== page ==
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The State Library of North Carolina is Founded

The State Library was originally housed in the State Capitol. Visitors can tour a restored library today.

On December 25, 1812, the North Carolina General Assembly enacted the law that created what is now the State Library of North Carolina, to be administered by the Secretary of State.  The law called for the collection and safe keeping of books, documents, laws, acts and journals for the use of General Assembly members, state agency heads, and Supreme Court justices.

In 1831 most of the collection was destroyed in the State Capitol fire.  The new State Library, which included a copy of John Lawson’s History of Carolina donated by former President James Madison, moved into the new State Capitol in 1840, and had a full time librarian by 1843.

In time it became a lending library for the entire state, and participated in national and international book exchanges to enlarge the collection. State Librarian Carrie Broughton was the first female head of a state agency in North Carolina.  She expanded the collection, including the genealogy section, now recognized as one of the richest in the Southeast.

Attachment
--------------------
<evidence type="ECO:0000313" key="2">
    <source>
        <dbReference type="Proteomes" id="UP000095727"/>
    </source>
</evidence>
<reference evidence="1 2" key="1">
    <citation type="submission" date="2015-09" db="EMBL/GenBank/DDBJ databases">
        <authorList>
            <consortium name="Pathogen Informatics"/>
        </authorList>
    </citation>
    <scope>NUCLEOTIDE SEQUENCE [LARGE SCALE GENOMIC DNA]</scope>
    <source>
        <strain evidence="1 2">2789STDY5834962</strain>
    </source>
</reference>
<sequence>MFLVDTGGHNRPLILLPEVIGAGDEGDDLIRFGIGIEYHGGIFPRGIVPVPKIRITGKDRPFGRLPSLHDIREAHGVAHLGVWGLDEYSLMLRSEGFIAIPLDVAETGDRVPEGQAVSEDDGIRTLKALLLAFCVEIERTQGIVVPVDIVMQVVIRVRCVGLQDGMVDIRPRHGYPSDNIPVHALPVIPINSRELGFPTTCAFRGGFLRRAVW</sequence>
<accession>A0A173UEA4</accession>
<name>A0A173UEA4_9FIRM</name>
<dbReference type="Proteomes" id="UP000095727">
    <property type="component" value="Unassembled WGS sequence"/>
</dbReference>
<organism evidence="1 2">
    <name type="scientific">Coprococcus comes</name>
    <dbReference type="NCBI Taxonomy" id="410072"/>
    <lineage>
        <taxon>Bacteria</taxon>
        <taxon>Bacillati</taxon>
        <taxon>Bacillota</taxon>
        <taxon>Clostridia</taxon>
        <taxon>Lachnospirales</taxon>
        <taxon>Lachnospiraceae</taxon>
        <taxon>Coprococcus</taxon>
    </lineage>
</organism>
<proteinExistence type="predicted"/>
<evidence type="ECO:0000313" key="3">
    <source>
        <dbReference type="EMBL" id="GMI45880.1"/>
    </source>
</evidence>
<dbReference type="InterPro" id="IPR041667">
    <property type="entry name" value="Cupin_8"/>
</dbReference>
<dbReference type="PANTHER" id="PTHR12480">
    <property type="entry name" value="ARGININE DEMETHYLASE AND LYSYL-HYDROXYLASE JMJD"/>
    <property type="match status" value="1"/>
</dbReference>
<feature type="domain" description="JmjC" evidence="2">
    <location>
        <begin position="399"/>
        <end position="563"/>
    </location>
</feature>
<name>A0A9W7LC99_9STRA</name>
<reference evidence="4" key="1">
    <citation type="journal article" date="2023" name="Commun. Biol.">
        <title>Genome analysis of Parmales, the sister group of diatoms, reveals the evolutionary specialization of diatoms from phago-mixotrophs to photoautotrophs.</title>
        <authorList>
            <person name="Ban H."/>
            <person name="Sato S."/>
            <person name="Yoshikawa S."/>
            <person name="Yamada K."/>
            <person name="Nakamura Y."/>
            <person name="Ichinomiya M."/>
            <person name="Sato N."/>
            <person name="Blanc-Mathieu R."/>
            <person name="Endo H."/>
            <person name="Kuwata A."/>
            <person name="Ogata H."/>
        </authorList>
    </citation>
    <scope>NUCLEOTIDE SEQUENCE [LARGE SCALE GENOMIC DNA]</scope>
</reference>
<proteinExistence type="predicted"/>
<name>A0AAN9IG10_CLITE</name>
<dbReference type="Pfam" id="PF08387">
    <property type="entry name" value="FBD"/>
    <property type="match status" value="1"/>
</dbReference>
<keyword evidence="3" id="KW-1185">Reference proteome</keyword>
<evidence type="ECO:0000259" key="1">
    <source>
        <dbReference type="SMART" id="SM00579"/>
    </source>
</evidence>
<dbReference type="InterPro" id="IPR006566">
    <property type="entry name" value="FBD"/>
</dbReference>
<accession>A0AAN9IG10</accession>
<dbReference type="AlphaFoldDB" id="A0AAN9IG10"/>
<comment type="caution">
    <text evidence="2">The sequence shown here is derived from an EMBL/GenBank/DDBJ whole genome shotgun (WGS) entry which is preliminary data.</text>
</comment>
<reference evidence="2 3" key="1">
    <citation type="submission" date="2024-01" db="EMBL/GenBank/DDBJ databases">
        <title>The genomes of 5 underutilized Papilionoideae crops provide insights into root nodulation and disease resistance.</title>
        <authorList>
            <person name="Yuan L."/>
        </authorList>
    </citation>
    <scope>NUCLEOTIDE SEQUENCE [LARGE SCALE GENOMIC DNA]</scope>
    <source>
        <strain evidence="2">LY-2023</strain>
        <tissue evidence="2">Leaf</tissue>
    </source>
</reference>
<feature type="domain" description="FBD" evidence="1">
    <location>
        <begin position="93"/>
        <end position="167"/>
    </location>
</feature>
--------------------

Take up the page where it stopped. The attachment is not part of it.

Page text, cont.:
Still vital after 200 years, the State Library is the official repository for North Carolina government publications; provides information about North Carolina history, culture and demographics; and is a nationally recognized leader in digital initiatives.

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For more about North Carolina’s history, arts and culture, visit Cultural Resources online. To receive these updates automatically each day subscribe by email using the box on the right and follow us on FacebookTwitter and Pinterest.